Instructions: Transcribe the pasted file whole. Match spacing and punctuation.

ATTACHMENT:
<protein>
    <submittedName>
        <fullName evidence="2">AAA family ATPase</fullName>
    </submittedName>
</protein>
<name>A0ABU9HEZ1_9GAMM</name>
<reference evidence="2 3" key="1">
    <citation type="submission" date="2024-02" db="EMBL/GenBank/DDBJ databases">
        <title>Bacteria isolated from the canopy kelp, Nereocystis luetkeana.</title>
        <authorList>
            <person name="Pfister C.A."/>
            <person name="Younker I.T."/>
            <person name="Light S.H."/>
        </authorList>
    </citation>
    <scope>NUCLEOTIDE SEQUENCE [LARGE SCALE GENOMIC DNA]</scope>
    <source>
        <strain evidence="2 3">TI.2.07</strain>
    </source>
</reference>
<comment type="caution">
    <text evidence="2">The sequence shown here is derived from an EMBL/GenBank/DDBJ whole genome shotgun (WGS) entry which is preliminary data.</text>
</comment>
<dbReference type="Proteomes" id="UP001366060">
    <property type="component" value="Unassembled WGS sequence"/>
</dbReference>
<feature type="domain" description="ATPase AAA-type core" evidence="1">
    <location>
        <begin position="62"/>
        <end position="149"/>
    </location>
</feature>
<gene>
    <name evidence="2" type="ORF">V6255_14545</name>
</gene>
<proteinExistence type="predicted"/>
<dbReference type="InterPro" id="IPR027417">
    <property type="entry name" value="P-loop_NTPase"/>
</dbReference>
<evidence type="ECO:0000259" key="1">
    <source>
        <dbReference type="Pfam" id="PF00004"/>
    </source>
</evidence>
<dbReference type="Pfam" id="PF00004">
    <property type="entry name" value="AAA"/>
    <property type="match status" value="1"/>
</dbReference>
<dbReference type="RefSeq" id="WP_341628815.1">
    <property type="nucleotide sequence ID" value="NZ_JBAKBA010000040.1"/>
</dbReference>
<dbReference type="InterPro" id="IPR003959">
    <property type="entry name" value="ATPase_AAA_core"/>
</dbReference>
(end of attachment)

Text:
<protein>
    <submittedName>
        <fullName evidence="2">AAA family ATPase</fullName>
    </submittedName>
</protein>
<name>A0ABU9HEZ1_9GAMM</name>
<reference evidence="2 3" key="1">
    <citation type="submission" date="2024-02" db="EMBL/GenBank/DDBJ databases">
        <title>Bacteria isolated from the canopy kelp, Nereocystis luetkeana.</title>
        <authorList>
            <person name="Pfister C.A."/>
            <person name="Younker I.T."/>
            <person name="Light S.H."/>
        </authorList>
    </citation>
    <scope>NUCLEOTIDE SEQUENCE [LARGE SCALE GENOMIC DNA]</scope>
    <source>
        <strain evidence="2 3">TI.2.07</strain>
    </source>
</reference>
<comment type="caution">
    <text evidence="2">The sequence shown here is derived from an EMBL/GenBank/DDBJ whole genome shotgun (WGS) entry which is preliminary data.</text>
</comment>
<dbReference type="Proteomes" id="UP001366060">
    <property type="component" value="Unassembled WGS sequence"/>
</dbReference>
<feature type="domain" description="ATPase AAA-type core" evidence="1">
    <location>
        <begin position="62"/>
        <end position="149"/>
    </location>
</feature>
<gene>
    <name evidence="2" type="ORF">V6255_14545</name>
</gene>
<proteinExistence type="predicted"/>
<dbReference type="InterPro" id="IPR027417">
    <property type="entry name" value="P-loop_NTPase"/>
</dbReference>
<evidence type="ECO:0000259" key="1">
    <source>
        <dbReference type="Pfam" id="PF00004"/>
    </source>
</evidence>
<dbReference type="Pfam" id="PF00004">
    <property type="entry name" value="AAA"/>
    <property type="match status" value="1"/>
</dbReference>
<dbReference type="RefSeq" id="WP_341628815.1">
    <property type="nucleotide sequence ID" value="NZ_JBAKBA010000040.1"/>
</dbReference>
<dbReference type="InterPro" id="IPR003959">
    <property type="entry name" value="ATPase_AAA_core"/>
</dbReference>